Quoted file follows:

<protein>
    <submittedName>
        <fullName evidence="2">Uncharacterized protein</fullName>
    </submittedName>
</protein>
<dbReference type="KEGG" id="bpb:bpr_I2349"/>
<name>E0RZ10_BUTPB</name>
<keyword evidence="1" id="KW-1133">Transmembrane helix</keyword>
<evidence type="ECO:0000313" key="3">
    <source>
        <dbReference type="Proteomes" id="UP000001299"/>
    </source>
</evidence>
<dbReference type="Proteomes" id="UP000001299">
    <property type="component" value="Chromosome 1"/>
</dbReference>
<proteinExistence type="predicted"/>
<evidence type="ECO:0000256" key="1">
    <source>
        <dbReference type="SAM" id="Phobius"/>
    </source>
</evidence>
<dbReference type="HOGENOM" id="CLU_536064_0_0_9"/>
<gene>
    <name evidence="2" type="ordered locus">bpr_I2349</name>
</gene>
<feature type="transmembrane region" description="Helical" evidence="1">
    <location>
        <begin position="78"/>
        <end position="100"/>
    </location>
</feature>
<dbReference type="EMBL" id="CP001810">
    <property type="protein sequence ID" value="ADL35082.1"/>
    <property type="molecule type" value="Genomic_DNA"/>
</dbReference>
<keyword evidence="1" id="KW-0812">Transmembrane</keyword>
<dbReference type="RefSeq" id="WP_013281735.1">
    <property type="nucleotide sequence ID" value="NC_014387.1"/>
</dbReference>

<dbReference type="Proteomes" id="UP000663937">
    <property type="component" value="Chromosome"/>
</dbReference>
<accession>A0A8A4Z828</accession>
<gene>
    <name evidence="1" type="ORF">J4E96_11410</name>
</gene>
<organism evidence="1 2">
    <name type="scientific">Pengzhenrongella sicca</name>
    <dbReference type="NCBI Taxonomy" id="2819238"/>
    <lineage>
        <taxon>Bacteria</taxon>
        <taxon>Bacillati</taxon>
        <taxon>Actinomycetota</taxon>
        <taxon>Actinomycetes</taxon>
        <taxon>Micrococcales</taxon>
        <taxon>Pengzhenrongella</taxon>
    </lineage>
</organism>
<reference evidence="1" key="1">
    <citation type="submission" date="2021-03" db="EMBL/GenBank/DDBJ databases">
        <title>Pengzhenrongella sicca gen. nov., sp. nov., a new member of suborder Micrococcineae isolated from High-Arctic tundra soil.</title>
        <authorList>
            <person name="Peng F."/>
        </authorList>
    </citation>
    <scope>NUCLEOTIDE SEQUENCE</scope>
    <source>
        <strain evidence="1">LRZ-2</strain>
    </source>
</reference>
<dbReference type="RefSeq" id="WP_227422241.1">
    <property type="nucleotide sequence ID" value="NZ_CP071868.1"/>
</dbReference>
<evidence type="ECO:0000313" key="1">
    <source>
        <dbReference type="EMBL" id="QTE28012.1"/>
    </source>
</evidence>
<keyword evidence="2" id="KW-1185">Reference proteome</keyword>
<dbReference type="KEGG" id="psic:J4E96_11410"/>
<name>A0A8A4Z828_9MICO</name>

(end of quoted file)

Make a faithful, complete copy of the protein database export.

<protein>
    <submittedName>
        <fullName evidence="2">Uncharacterized protein</fullName>
    </submittedName>
</protein>
<dbReference type="KEGG" id="bpb:bpr_I2349"/>
<name>E0RZ10_BUTPB</name>
<keyword evidence="1" id="KW-1133">Transmembrane helix</keyword>
<evidence type="ECO:0000313" key="3">
    <source>
        <dbReference type="Proteomes" id="UP000001299"/>
    </source>
</evidence>
<dbReference type="Proteomes" id="UP000001299">
    <property type="component" value="Chromosome 1"/>
</dbReference>
<proteinExistence type="predicted"/>
<evidence type="ECO:0000256" key="1">
    <source>
        <dbReference type="SAM" id="Phobius"/>
    </source>
</evidence>
<dbReference type="HOGENOM" id="CLU_536064_0_0_9"/>
<gene>
    <name evidence="2" type="ordered locus">bpr_I2349</name>
</gene>
<feature type="transmembrane region" description="Helical" evidence="1">
    <location>
        <begin position="78"/>
        <end position="100"/>
    </location>
</feature>
<dbReference type="EMBL" id="CP001810">
    <property type="protein sequence ID" value="ADL35082.1"/>
    <property type="molecule type" value="Genomic_DNA"/>
</dbReference>
<keyword evidence="1" id="KW-0812">Transmembrane</keyword>
<dbReference type="RefSeq" id="WP_013281735.1">
    <property type="nucleotide sequence ID" value="NC_014387.1"/>
</dbReference>

<dbReference type="Proteomes" id="UP000663937">
    <property type="component" value="Chromosome"/>
</dbReference>
<accession>A0A8A4Z828</accession>
<gene>
    <name evidence="1" type="ORF">J4E96_11410</name>
</gene>
<organism evidence="1 2">
    <name type="scientific">Pengzhenrongella sicca</name>
    <dbReference type="NCBI Taxonomy" id="2819238"/>
    <lineage>
        <taxon>Bacteria</taxon>
        <taxon>Bacillati</taxon>
        <taxon>Actinomycetota</taxon>
        <taxon>Actinomycetes</taxon>
        <taxon>Micrococcales</taxon>
        <taxon>Pengzhenrongella</taxon>
    </lineage>
</organism>
<reference evidence="1" key="1">
    <citation type="submission" date="2021-03" db="EMBL/GenBank/DDBJ databases">
        <title>Pengzhenrongella sicca gen. nov., sp. nov., a new member of suborder Micrococcineae isolated from High-Arctic tundra soil.</title>
        <authorList>
            <person name="Peng F."/>
        </authorList>
    </citation>
    <scope>NUCLEOTIDE SEQUENCE</scope>
    <source>
        <strain evidence="1">LRZ-2</strain>
    </source>
</reference>
<dbReference type="RefSeq" id="WP_227422241.1">
    <property type="nucleotide sequence ID" value="NZ_CP071868.1"/>
</dbReference>
<evidence type="ECO:0000313" key="1">
    <source>
        <dbReference type="EMBL" id="QTE28012.1"/>
    </source>
</evidence>
<keyword evidence="2" id="KW-1185">Reference proteome</keyword>
<dbReference type="KEGG" id="psic:J4E96_11410"/>
<name>A0A8A4Z828_9MICO</name>